I also read Incredible Hulks #620 in an act of masochism. Don't get me wrong, it's well written, it's just not what I want to read. Me and the Hulk books have had a strained relationship since I want them to be a man's internal struggle with the monster inside, and they want to be a team book of heavy hitters with some inference to previous stories. I know, women always want to change the men we love, and I want the Hulk books to be more like when we met. I don't like their new haircut and hip attitude that's making them all popular. It's worse too, because this issue mentions the Devil Hulk and boy howdy, I love the Devil Hulk from Paul Jenkin's run on the book. It has Jarella too, plus Glan Talbot, Marlo Jones, two Abominations, Doctor Strange, Skaar and Korg and Hiroim and possibly the kitchen sink in a background cameo. Like I said, the story was good, but it doesn't feel like the Hulk I fell in love with.

Man I relate to Betty Banner more and more each day....

Last but not least I read Infinite Vacation #1 (Resolution #3!) because the cover looked interesting and a quick flip through looked weird enough for me. Other people will describe what happens inside the book better than I will, but suffice it to say that buying time to live your alter-selves' lives in parallel universes with an app on your phone is rad. They don't hold your hand through the idea, they just jump you right in with David Mackian artwork and smart and clever narratives. Do you like Cory Doctorow? Sure, we all do! Do you miss 'hard sci-fi' set in the real world and the idea that New Media could sell us on anything? How about a book that you'll have to read a couple times to really understand? Infinite Vacation #1 is all of these and more. I think this is what all the cool indie kids will be talking about this week.

Chris Mautner

Networked: Carabella on the Run by Gerard Jones and Mark Badger -- This is a unnecessarily convoluted story about a blue-skinned girl from another dimension who comes to our universe only to have the totalitarian regime from her world attempt to follow over to take over the Earth. The real purpose of the book is to warn everyone about the dangers of social networking and how the government can use stuff like Facebook and Twitter to monitor everything you do, etc. Considering the real dangers involved in sites like those -- i.e. stalking, harassment, bullying, sexting -- making grandiose arguments about how THE MAN is going to use FourSquare to create a one-world Orwellian state seems not only far-fetched, but a trifle irresponsible. Still, it's always nice to see Mark Badger's art.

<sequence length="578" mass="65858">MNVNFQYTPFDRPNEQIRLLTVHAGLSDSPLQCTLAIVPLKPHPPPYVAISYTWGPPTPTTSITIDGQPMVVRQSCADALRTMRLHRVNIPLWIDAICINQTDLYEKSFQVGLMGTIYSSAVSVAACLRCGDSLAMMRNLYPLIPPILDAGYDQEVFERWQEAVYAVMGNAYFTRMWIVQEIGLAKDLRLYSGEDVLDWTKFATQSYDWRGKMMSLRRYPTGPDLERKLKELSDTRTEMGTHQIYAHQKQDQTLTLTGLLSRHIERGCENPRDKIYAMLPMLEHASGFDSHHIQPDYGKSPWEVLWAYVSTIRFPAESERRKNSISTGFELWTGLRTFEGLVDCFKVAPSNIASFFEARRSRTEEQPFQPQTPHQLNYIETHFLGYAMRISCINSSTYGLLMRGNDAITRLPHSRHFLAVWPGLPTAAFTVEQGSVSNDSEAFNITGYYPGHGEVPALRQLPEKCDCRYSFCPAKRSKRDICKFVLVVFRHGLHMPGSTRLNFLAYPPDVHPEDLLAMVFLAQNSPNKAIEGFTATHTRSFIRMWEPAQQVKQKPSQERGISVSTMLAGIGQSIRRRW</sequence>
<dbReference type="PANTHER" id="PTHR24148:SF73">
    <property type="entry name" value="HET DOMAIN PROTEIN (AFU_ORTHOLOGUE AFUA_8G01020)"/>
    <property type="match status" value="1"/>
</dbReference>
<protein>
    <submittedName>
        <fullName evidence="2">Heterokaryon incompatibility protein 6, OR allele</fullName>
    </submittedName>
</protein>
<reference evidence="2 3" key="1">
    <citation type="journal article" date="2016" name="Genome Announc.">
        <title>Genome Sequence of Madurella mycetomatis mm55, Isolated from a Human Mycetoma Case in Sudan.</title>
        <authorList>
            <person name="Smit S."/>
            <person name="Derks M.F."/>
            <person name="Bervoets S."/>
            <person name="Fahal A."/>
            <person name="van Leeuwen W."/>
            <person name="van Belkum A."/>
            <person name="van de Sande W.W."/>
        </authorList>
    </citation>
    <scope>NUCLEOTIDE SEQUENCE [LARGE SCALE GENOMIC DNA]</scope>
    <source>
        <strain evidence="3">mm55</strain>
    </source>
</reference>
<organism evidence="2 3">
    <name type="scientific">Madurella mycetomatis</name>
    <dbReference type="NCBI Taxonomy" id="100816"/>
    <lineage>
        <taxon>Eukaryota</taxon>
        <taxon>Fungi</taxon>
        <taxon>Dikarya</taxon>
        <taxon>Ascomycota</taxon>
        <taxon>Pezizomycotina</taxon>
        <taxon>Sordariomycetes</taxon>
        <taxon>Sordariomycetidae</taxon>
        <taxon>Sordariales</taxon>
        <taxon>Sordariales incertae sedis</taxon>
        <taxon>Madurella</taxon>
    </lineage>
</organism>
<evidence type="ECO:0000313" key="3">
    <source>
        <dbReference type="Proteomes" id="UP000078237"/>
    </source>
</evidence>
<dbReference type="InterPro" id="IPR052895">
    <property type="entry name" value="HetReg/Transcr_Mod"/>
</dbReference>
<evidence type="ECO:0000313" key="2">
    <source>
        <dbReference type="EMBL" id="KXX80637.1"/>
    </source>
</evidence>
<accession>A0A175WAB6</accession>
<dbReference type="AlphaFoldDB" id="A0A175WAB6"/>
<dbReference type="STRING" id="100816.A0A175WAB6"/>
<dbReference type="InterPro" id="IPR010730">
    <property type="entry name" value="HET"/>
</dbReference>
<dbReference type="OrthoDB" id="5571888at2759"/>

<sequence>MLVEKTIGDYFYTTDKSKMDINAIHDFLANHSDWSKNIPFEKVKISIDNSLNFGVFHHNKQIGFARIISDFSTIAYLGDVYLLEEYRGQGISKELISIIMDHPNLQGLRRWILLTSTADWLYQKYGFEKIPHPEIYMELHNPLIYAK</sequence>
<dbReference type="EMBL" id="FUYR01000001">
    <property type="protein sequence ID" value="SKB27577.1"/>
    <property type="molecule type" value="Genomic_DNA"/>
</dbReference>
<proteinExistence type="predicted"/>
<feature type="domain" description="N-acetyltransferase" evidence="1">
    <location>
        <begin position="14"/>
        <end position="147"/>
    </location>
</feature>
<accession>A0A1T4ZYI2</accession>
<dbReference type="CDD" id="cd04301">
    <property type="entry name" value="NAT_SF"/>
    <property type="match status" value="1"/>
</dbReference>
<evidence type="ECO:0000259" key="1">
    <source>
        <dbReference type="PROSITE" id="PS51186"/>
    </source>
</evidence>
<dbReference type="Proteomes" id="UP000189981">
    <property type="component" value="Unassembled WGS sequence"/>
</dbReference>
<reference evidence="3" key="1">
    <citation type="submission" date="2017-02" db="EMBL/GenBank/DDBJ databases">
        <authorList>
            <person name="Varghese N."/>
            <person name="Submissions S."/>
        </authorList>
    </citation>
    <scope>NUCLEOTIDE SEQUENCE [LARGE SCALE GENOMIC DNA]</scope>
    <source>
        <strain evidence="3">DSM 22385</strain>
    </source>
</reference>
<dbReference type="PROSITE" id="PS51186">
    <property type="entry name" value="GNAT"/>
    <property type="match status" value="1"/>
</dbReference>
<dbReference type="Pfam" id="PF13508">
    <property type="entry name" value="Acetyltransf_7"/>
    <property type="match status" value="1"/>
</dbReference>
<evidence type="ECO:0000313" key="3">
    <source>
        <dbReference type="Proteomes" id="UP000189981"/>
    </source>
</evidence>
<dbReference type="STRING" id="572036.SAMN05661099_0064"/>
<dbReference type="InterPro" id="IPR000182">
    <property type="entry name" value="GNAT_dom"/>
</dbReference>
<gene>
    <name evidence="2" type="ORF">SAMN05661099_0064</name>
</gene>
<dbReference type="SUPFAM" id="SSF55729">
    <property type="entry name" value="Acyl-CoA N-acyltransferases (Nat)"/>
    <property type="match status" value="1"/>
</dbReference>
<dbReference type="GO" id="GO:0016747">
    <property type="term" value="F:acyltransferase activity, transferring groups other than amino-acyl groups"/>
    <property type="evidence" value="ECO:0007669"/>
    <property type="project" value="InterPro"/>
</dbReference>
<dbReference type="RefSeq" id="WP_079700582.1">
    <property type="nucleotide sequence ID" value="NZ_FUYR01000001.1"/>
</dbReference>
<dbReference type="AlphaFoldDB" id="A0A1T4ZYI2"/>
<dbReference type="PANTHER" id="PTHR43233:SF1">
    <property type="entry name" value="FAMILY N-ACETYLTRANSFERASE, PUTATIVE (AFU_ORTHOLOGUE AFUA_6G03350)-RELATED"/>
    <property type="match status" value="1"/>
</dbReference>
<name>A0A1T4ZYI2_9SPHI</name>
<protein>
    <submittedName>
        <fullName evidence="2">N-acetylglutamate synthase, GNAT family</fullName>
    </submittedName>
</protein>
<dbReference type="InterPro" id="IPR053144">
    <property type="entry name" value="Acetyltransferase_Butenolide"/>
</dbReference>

Elephant Man by Greg Houston -- Fitfully amusing superhero parody that dares to say what if Jon Merrick fought crime. A lot of the problems that plagued Houston's last book -- Vatican Hustle -- plague this book: It's a bit too wordy, it's a bit too self-aware and a bit too in love with how "zany" it is. Still, I'd be lying if I said I didn't laugh several times and the plot is a lot tighter than Hustle's. For those who don't get easily offended and don't mind yet another collection of smart-ass jokes about superheroes, Elephant Man will suit you fine.

Rat Catcher by Andy Diggle and Victor Ibanez -- This is the latest book in Vertigo's Crime imprint, about a double-agent in the FBI who goes around killing mob informants and another agent who attempts to go after him. The book plays around with the two characters' identities to keep you guessing as to who's who, but it's pretty obvious from the outset. More to the point, the book's very plot-heavy, to the point where there's really no room for characterization. It moves speedily enough that fans of the genre probably won't mind too much, but it comes up short when compared to more notable recent crime comics like Criminal or 100 Bullets.

Tim O'Shea

Used to be I believed the closest I would get to Mark Waid writing Superman was Waid on Irredeemable. But if Chris Roberson remains as strong as he is on this first issue of his Superman run ([#707]/part five of this JMS-initiated Grounded storyline), this is the closest we can get to Waid. I'm often nervous when a writer shares that he's been a fan of a character since childhood (as Roberson has said of Superman), but I was pleasantly surprised to see Roberson's healthy knowledge of Superman is something that he wields in a reasonable, while engaging fashion.

So, this week the final Thor: The Mighty Avenger came out and was as strong as the other seven issues. And I'm still waiting to hear from Marvel when writer Roger Langridge and artist Chris Samnee have their next ongoing or limited series is scheduled. Those two need to work together again on more than just Free Comic Book Day material.

Bryan Miller concocts the finest Damian Wayne scene to date in Batgirl #17, as he is forced to go undercover as a grade school student on a field trip.

Doug Zawisza